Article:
In Memory of Gary Woods

Foresters, baseball community mourn passing of Woods, Reeves
Presidio Sports
February 20, 2015


(c) Houston Astros

Gary Woods and Doug Reeves, two integral members of the Santa Barbara Foresters baseball organization, have passed away, the team reported on its website Friday.

Woods died Thursday from a heart attack. Reeves passed on Tuesday; he had been dealing with a serious illness.

Woods was a standout baseball player at San Marcos High and SBCC in the 1970s. He was drafted by the Oakland Athletics in 1973 and played nine seasons in the major leagues. His career included stints with the A's, Toronto Blue Jays, Houston Astros and the Chicago Cubs. His career batting average was .243.

Woods played in two National League divisional playoff series with the Astros (1980, 81) and one with the Cubs (1984).

Woods, 60, was inducted into the Santa Barbara Athletic Round Table Hall of Fame in 1994.

He was an assistant coach with the Foresters for many years and was part of all five of the team's National Baseball Congress national championships.

The Foresters acknowledged Woods' many contributions to the ballclub: "His leadership, his work with our young players, and his knowledge of the game were awesome. He was a great friend to us and wore his Foresters 'F' with great pride."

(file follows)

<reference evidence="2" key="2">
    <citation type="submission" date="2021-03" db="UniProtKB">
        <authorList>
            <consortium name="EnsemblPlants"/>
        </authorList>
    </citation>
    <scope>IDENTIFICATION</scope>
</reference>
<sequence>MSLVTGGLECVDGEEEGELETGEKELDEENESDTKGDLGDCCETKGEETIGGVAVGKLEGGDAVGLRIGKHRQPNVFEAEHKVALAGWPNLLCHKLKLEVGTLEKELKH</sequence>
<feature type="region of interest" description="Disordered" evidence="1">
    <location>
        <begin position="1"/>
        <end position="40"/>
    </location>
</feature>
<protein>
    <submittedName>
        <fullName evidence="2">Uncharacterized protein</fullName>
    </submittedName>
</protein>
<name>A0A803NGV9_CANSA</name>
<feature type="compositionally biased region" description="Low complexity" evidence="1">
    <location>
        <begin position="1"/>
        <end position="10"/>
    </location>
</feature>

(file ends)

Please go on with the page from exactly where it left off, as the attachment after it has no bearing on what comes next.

The Foresters also noted how his expertise helped players advance to the professional level.

"Dozens of professional baseball players can point with pride and love to Gary as one of the mentors and teachers that helped them achieve their dreams."

Said Foresters manager and longtime friend Bill Pintard: "The Forester Family lost not only a wonderful coach and mentor but a dear friend, father, and brother to so many. His players were like his sons and he cared so much for all of them. He will be dearly missed by all of us but never forgotten. Rest in Peace, our brother."

The SBCC baseball team plans to pay tribute to Woods before its home game Saturday against Oxnard at Pershing Park.

Reeves was a major contributor to the Foresters' success. He was part of the organization's board of directors and a "volunteer extraordinaire."

"Whether helping set up the stadium, cooking hot dogs, making trips for whatever was needed, Doug was always there, putting the team first and himself second, always ready with a smile or an offer of help," the Foresters said in a statement on their web site.

"Doug was also a talented architect and contributed many hours to the Foresters and Santa Barbara City College to help create the best baseball fields in the area. He and his wife, Carla, were also host families many times, and his extended baseball family will remember him with great love."

Said board member Jim Buckley: "I can't imagine how we would have achieved so much in taking care of our fans for so many years without Doug's hard work, commitment, and caring."